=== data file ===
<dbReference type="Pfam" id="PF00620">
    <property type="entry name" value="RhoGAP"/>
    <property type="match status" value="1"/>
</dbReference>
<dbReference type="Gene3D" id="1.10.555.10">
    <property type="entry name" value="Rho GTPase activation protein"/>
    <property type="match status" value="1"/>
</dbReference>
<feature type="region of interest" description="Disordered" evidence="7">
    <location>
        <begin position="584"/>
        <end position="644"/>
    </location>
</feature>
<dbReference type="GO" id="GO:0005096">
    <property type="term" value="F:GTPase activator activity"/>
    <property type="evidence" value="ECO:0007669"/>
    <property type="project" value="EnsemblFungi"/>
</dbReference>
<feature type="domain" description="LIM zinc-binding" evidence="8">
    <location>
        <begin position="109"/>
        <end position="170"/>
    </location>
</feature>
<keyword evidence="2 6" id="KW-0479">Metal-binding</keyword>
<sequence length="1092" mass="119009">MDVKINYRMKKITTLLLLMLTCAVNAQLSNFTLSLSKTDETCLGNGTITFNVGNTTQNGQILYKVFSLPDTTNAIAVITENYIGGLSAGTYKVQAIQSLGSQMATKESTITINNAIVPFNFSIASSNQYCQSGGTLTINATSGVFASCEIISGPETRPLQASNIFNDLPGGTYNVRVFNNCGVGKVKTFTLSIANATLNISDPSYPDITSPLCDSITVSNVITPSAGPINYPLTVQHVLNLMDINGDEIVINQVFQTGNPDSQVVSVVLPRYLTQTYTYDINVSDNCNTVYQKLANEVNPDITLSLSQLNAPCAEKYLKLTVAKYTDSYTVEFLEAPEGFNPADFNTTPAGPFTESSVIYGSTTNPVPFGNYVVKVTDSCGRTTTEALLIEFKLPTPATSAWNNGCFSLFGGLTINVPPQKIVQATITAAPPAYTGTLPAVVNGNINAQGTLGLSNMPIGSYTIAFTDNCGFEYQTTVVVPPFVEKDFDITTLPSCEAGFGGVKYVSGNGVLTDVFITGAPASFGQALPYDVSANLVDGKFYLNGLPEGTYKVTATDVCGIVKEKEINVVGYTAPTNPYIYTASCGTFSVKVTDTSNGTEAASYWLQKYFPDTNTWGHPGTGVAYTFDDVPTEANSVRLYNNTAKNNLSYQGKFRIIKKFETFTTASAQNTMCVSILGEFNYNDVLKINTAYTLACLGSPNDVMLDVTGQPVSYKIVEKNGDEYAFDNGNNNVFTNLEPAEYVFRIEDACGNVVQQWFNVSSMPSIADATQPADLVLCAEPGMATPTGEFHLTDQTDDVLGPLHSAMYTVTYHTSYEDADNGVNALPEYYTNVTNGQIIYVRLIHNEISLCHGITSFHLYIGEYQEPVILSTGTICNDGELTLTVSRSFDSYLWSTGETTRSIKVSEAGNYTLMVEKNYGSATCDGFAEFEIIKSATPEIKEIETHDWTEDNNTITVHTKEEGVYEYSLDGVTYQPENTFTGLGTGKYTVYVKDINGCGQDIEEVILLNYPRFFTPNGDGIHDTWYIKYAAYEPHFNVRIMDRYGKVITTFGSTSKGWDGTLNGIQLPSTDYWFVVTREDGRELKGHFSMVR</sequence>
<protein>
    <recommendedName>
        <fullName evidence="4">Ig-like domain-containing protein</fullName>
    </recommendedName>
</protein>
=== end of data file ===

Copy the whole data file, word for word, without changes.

<dbReference type="Pfam" id="PF00620">
    <property type="entry name" value="RhoGAP"/>
    <property type="match status" value="1"/>
</dbReference>
<dbReference type="Gene3D" id="1.10.555.10">
    <property type="entry name" value="Rho GTPase activation protein"/>
    <property type="match status" value="1"/>
</dbReference>
<feature type="region of interest" description="Disordered" evidence="7">
    <location>
        <begin position="584"/>
        <end position="644"/>
    </location>
</feature>
<dbReference type="GO" id="GO:0005096">
    <property type="term" value="F:GTPase activator activity"/>
    <property type="evidence" value="ECO:0007669"/>
    <property type="project" value="EnsemblFungi"/>
</dbReference>
<feature type="domain" description="LIM zinc-binding" evidence="8">
    <location>
        <begin position="109"/>
        <end position="170"/>
    </location>
</feature>
<keyword evidence="2 6" id="KW-0479">Metal-binding</keyword>
<sequence length="1092" mass="119009">MDVKINYRMKKITTLLLLMLTCAVNAQLSNFTLSLSKTDETCLGNGTITFNVGNTTQNGQILYKVFSLPDTTNAIAVITENYIGGLSAGTYKVQAIQSLGSQMATKESTITINNAIVPFNFSIASSNQYCQSGGTLTINATSGVFASCEIISGPETRPLQASNIFNDLPGGTYNVRVFNNCGVGKVKTFTLSIANATLNISDPSYPDITSPLCDSITVSNVITPSAGPINYPLTVQHVLNLMDINGDEIVINQVFQTGNPDSQVVSVVLPRYLTQTYTYDINVSDNCNTVYQKLANEVNPDITLSLSQLNAPCAEKYLKLTVAKYTDSYTVEFLEAPEGFNPADFNTTPAGPFTESSVIYGSTTNPVPFGNYVVKVTDSCGRTTTEALLIEFKLPTPATSAWNNGCFSLFGGLTINVPPQKIVQATITAAPPAYTGTLPAVVNGNINAQGTLGLSNMPIGSYTIAFTDNCGFEYQTTVVVPPFVEKDFDITTLPSCEAGFGGVKYVSGNGVLTDVFITGAPASFGQALPYDVSANLVDGKFYLNGLPEGTYKVTATDVCGIVKEKEINVVGYTAPTNPYIYTASCGTFSVKVTDTSNGTEAASYWLQKYFPDTNTWGHPGTGVAYTFDDVPTEANSVRLYNNTAKNNLSYQGKFRIIKKFETFTTASAQNTMCVSILGEFNYNDVLKINTAYTLACLGSPNDVMLDVTGQPVSYKIVEKNGDEYAFDNGNNNVFTNLEPAEYVFRIEDACGNVVQQWFNVSSMPSIADATQPADLVLCAEPGMATPTGEFHLTDQTDDVLGPLHSAMYTVTYHTSYEDADNGVNALPEYYTNVTNGQIIYVRLIHNEISLCHGITSFHLYIGEYQEPVILSTGTICNDGELTLTVSRSFDSYLWSTGETTRSIKVSEAGNYTLMVEKNYGSATCDGFAEFEIIKSATPEIKEIETHDWTEDNNTITVHTKEEGVYEYSLDGVTYQPENTFTGLGTGKYTVYVKDINGCGQDIEEVILLNYPRFFTPNGDGIHDTWYIKYAAYEPHFNVRIMDRYGKVITTFGSTSKGWDGTLNGIQLPSTDYWFVVTREDGRELKGHFSMVR</sequence>
<protein>
    <recommendedName>
        <fullName evidence="4">Ig-like domain-containing protein</fullName>
    </recommendedName>
</protein>